In these circumstances, the marriage, which is a strictly personal affair, is transformed into a vulgar display of one’s social status marriage ceremony, instead of being a gathering of close friends relations, often becomes an unmanageable crowd involving wasteful expenditure by the bride’s parents. The marriage party from the groom’s side, which could be huge, adds no ritual or social significance to the marriage. By the time the bridal couple gets ready to exchange their marital vows, the crowd has normally left. The girl’s parent normally observe a fast for divine favour till the conclusion of the marriage, can heave a sigh of relief only at the conclusion of the sacrificial fire ceremony sanctifying the marriage.
Increasing education and contact with the West has naturally had its own effect on the state of affairs, and today the educated Indian seems to be picking up courage, of course with certain reservations, to hold that marriage being a matter of profound social importance, should be left to the free choice of the young. The standard of values and behaviour seems to be undergoing a radical change, so much so that virginity as a pre-requisite to marriage is perhaps not as significant today as it used to be, and the young talk freely about sex and conceding that a woman’s physical need is as great as a man’s, implying that both have an equal right to enjoy sex before and outside marriage. However, this revolutionary attitude is not in accord with actual behaviour. An insignificant minority of urban educated women share these ideas partially on account of the irrational restrictive behaviour of their parents and also their own economic independence. In a sample survey of Delhi and Agra university students, one respondent said: “I am free to do whatever I feel like doing, and intentionally do things that my parents hold to be sinful and immoral.” A survey made in Poona University in April-May 1975 and another in Delhi University in 2001 substantiated the prevalence of a similar tendency.
The most evident change in this regard is the open discussion on sex. The young generation feels that parents should discuss sex freely with their children. Although it is still difficult to comment on the actual change in sexual behaviour, in matters of dress at least, the younger generation feels less embarrassed to expose their body. The concept of lovemaking, too, has undergone a significant transformation. An enquiry made in this connection suggests that today it means ‘rational love’, resulting from the knowledge and assessment of the material and emotional assets of the prospective husband. Now compatibility is the watchword instead of the old-fashioned romance. Further, consideration of personal and social factors is also shaping the educated Hindu woman’s idea of love from the ‘romantic’ to the ‘calculated’. Evidently, love marriages among educated working women is becoming more common and the concept of the traditional institution of marriage as a permanent and sacred contract is now being substituted by the concept of a practical contract suited to both parties. A large number of young people marry for material reasons. Another development is the ‘neo-arranged marriage‘ in which the parents select a suitable boy and then the boy and girl are allowed to meet a few times and take a final decision themselves.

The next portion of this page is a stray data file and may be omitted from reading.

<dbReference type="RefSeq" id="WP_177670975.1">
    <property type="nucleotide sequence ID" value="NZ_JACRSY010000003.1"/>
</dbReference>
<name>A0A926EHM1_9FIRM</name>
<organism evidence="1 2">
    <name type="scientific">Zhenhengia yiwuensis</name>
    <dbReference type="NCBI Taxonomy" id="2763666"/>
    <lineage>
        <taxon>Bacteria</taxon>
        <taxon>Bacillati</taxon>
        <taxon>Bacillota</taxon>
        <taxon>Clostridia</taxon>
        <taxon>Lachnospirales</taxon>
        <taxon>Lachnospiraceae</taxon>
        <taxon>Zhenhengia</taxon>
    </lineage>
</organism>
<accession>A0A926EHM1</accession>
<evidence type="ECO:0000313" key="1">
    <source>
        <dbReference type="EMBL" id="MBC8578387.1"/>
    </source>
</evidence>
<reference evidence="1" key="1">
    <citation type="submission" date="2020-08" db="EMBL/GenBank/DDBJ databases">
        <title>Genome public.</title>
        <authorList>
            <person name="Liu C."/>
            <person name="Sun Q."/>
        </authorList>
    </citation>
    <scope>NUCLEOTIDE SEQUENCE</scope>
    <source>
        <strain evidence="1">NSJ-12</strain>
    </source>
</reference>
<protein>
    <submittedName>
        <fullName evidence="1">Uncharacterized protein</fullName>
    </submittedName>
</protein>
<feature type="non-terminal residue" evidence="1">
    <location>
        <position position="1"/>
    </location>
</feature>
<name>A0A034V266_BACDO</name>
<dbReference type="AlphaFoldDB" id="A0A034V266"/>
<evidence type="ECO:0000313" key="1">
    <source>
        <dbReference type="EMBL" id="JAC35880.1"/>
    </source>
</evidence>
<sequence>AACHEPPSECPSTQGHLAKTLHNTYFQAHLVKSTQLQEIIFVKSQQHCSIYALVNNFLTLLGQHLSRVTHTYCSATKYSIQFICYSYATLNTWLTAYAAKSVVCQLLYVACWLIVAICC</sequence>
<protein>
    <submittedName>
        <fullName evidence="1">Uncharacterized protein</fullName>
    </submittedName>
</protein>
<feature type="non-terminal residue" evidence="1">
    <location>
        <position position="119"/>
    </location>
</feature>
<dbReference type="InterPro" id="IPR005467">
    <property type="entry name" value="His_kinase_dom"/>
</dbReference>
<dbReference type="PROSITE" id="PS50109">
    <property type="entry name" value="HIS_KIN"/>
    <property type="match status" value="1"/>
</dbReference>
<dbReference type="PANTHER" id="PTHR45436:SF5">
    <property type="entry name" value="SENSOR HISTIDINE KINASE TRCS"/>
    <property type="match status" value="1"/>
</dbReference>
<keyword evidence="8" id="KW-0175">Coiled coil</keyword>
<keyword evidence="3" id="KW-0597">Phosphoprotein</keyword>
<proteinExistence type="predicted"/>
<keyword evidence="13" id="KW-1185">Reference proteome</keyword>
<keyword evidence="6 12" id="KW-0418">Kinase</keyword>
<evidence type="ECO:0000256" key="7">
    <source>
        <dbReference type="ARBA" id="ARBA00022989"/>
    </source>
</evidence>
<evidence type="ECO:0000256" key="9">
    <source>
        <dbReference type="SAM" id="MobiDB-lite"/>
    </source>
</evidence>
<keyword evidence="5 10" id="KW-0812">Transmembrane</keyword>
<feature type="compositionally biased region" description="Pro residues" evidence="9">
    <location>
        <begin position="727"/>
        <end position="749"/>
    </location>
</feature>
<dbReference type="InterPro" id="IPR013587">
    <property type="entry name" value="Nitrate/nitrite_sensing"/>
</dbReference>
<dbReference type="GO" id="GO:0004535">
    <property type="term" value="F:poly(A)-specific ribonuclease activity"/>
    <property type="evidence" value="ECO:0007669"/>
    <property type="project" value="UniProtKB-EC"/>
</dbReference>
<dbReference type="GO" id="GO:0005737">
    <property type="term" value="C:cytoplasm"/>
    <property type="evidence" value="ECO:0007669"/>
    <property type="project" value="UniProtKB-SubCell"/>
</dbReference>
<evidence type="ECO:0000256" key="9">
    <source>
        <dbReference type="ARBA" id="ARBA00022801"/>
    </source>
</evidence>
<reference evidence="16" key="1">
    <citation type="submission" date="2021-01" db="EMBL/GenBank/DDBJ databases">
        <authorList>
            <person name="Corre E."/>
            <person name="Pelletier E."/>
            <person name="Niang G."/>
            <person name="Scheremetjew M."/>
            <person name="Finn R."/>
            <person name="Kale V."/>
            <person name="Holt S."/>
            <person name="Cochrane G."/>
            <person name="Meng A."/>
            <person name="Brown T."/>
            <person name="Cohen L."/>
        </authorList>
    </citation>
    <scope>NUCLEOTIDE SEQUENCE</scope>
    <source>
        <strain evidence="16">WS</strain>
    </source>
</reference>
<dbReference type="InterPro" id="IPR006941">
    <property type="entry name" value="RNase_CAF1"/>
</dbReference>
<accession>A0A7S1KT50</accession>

This situation does not signify a total revolution in the Indian woman’s ideas on love, sex and marriage. Instead, it indicates an evolution in a certain direction which needs to be given a proper lead.
In the present transitional stage, the urban educated Indian woman seems to be developing an increasingly superficial and materialistic attitude which has an impact on their attitude towards matrimonial relations and the parent-child relationship. The degree of affection for children is often low and leads to the development of distorted personalities. The confusion about the standard of values is manifesting itself in various ways, for example, increase in juvenile delinquency, student unrest, disobedience, etc.
As stated earlier, the Indian woman’s struggle for rights is limited to her role as a wife. Since Indian society at large is still clinging to traditionalism, modern educated Indian working women find themselves in a state of ambivalence and high tension, or with a sense of guilt as well which needs to be removed by the conscious co-operation and understanding of men who, normally, tend to traditional values which are tilted in their favour.